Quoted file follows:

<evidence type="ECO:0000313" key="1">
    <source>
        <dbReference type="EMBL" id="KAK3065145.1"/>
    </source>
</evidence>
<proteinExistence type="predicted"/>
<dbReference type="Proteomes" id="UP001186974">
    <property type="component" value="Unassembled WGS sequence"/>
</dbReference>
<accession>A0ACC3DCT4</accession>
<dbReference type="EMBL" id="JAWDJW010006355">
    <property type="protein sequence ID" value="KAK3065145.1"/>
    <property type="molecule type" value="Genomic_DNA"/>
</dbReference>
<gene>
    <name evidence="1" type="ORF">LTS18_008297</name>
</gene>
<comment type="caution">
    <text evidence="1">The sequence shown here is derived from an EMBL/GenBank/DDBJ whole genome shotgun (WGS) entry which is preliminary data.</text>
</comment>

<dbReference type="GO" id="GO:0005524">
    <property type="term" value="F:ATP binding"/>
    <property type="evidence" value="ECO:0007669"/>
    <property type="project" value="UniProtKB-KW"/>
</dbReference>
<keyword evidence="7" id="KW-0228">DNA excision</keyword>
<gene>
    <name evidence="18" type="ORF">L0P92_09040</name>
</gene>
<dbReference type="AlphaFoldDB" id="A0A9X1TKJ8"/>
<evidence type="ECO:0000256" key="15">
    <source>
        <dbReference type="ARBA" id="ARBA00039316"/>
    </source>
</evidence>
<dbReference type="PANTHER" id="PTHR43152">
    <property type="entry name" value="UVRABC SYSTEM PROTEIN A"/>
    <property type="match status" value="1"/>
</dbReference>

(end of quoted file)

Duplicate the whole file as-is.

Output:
<evidence type="ECO:0000313" key="1">
    <source>
        <dbReference type="EMBL" id="KAK3065145.1"/>
    </source>
</evidence>
<proteinExistence type="predicted"/>
<dbReference type="Proteomes" id="UP001186974">
    <property type="component" value="Unassembled WGS sequence"/>
</dbReference>
<accession>A0ACC3DCT4</accession>
<dbReference type="EMBL" id="JAWDJW010006355">
    <property type="protein sequence ID" value="KAK3065145.1"/>
    <property type="molecule type" value="Genomic_DNA"/>
</dbReference>
<gene>
    <name evidence="1" type="ORF">LTS18_008297</name>
</gene>
<comment type="caution">
    <text evidence="1">The sequence shown here is derived from an EMBL/GenBank/DDBJ whole genome shotgun (WGS) entry which is preliminary data.</text>
</comment>

<dbReference type="GO" id="GO:0005524">
    <property type="term" value="F:ATP binding"/>
    <property type="evidence" value="ECO:0007669"/>
    <property type="project" value="UniProtKB-KW"/>
</dbReference>
<keyword evidence="7" id="KW-0228">DNA excision</keyword>
<gene>
    <name evidence="18" type="ORF">L0P92_09040</name>
</gene>
<dbReference type="AlphaFoldDB" id="A0A9X1TKJ8"/>
<evidence type="ECO:0000256" key="15">
    <source>
        <dbReference type="ARBA" id="ARBA00039316"/>
    </source>
</evidence>
<dbReference type="PANTHER" id="PTHR43152">
    <property type="entry name" value="UVRABC SYSTEM PROTEIN A"/>
    <property type="match status" value="1"/>
</dbReference>